While at METHESCO, Joanmarie's audience widened. She began to accept invitations to address groups of Protestant religious educators and pastoral ministers. She found herself giving days of retreat and recollection for pastors and ministers. At the same time she continued to be active in Roman Catholic circles as a speaker at religious education meetings and conferences for religious sisters. Throughout her teaching career, Joanmarie has served the broader community by teaching in many different settings. She taught course to inmates of Bedford Hills Correctional Facility, to Senior Naval Chaplains at the Chaplains' School in Newport, RI; to the nursing staff of Suffolk State School for the Mentally Retarded; she gave workshops in organization and management at the Roman Catholic Seminary in Huntington, NY; and she presented workshops for numerous elementary and high school faculties as well as for personnel in religious education centers.

Her interest in pluralism flowered in the METHESCO environment, and spurred by the experience, she was able to devote an entire year to research and writing on various topics related to the theme. Awarded a sabbatical by colleagues and administration of METHESCO, she spent the year at the Institute for Ecumenical and Cultural Research at Collegeville in Minnesota. Here she researched and wrote on relativism, conversion, and commitment as they relate to the shift toward pluralism. The fruits of this period continue to be teased out by her in a series of articles and essays.

As part of her academic responsibilities, Joanmarie frequently took part in a summer program for METHESCO students which are held in Oaxaca, Mexico. It was here that she met the dedicated Zapotec laywomen who became her new "passion." She received fresh energy and insights from the many friends she made there, especially in the person of Maria del Socorro Fragoso Nevarez. The experience of living and working among the poor had a profound experience on her. Upon returning to the US, Joanmarie committed the honorarium she received from speaking engagements and book royalties to support a house of spiritual formation for the Zapotec women. She was tireless in her efforts to secure grants and donations to support the efforts of the Zapotec women in their quest for better lives. For the purpose of raising spiritual and financial support for this newly found community building project, she arranged a U.S. speaking tour for Maria del Socorro Fragoso Nevares. Colleagues recall with admiration how Joanmarie sought ways to provide a truck for this Mexican religious education center.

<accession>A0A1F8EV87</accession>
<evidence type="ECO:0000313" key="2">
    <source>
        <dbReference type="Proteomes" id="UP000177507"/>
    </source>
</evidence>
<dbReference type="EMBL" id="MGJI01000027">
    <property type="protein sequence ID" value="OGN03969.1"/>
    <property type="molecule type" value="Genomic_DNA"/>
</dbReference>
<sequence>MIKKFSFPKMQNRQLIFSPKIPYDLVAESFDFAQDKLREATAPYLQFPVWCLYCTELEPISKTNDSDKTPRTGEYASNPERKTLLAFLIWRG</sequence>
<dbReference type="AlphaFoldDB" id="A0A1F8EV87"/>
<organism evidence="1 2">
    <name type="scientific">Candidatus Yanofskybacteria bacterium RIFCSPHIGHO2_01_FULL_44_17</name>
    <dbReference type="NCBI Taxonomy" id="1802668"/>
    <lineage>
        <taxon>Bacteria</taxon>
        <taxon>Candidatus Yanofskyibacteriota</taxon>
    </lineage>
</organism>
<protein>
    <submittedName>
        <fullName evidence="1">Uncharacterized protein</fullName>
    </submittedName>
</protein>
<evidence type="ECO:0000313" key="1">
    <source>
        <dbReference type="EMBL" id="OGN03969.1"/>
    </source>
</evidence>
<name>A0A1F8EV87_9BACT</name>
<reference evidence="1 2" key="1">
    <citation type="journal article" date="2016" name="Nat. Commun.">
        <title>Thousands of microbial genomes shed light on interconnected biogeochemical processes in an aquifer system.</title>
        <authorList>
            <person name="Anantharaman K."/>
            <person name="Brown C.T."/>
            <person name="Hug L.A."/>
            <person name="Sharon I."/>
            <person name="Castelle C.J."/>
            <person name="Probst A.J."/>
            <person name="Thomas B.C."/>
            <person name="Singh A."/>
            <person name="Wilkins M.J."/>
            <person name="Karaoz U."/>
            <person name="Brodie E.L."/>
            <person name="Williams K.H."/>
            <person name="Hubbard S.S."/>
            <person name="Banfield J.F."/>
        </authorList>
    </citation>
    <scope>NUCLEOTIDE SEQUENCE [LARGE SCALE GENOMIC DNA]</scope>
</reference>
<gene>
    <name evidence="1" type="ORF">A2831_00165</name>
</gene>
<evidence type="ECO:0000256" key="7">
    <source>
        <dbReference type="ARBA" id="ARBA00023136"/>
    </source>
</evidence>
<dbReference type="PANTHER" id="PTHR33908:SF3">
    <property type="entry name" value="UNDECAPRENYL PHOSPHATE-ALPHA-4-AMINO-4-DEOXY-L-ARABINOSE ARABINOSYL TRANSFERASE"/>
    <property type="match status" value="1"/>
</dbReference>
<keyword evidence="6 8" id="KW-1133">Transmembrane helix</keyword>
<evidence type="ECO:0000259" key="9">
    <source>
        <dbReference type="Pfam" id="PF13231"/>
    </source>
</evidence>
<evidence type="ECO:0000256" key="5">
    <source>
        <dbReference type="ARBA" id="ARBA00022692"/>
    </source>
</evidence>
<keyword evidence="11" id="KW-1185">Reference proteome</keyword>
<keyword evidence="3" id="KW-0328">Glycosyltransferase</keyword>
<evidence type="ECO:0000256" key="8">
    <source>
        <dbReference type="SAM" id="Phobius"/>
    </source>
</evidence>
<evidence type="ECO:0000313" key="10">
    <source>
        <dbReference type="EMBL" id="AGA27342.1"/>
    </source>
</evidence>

Throughout her academic career, Joanmarie has consistently regarded herself as both teacher and scholar. She believes that good research makes for good teaching. The fruit of her scholarship is readily evident in the record of her publications. Starting with her first essay published in 1971 (Knowing Isn't Everything), Joanmarie regularly published articles in a variety of scholarly and professional journals, and she has contributed essays to edited collections as well. She savors the whole research process: reading, pondering, critiquing, synthesizing, applying, generating new insights; writing. Early in her academic career she was a regular presenter at the American Academy of Religion and presented papers at national and regional meetings. She was convinced that scholars of religion could be enriched by the insights of religious educators, and she was proud to be recognized as a religious educator with academic interests and competencies. Her love for reading and the breadth of her interests never ceases to fascinate her students and colleagues. Philosophy of science, critical theory, hermeneutics, cosmology, feminist theology, spirituality, quantum physics are a few of the areas which feed her intellectual curiosity. And these have enriched her contributions to Christian education.

Of all her memberships in professional associations, there are some that are of special import for her. The Association of Professors and Researchers in Religious Education became a regular forum for her to present papers and "works in progress."

From 1985 to 1987 she served as president of APRRE. She also was active in the Religious Education Association and presented papers at national and regional meetings. From 1978 to 1980 she served on the REA Board of Directors and was a peer reviewer of articles for the journal, Religious Education . From 1984 to 1990 she was an active member of the International Seminar on Religious Education and Values, an invitational seminar of scholars and researchers at which she presented scholarly papers.

Contributions to Christian Education

Given the rich and diverse experience of Joanmarie Smith, it is not easy to isolate any one or two of her contributions to the field of Christian Education. There are several audiences which would like to claim her work as having special relevance for them: colleagues in scholarly associations; professional religious educators, graduate students of theology and spirituality; seminary students preparing for ministry, etc. But as one who has known her for thirty-five years both as collaborator, co-teacher, and colleague, I would identify three central themes that have influenced her work: community, aesthetics and pluralism. It is how she has addressed these themes that have special importance for Christian education. In addressing these themes Joanmarie has consistently given rigorous philosophical underpinning to their implications for religious education and pastoral ministry. She grounds theory in solid interdisciplinary research, and is able to generate novel insights that spark creative thinking and practice among her students and colleagues. As so many have described it, "to be in her presence as a teacher and a writer is to be invited to participate in intellectual inquiry as an adventure - an adventure framed in faith."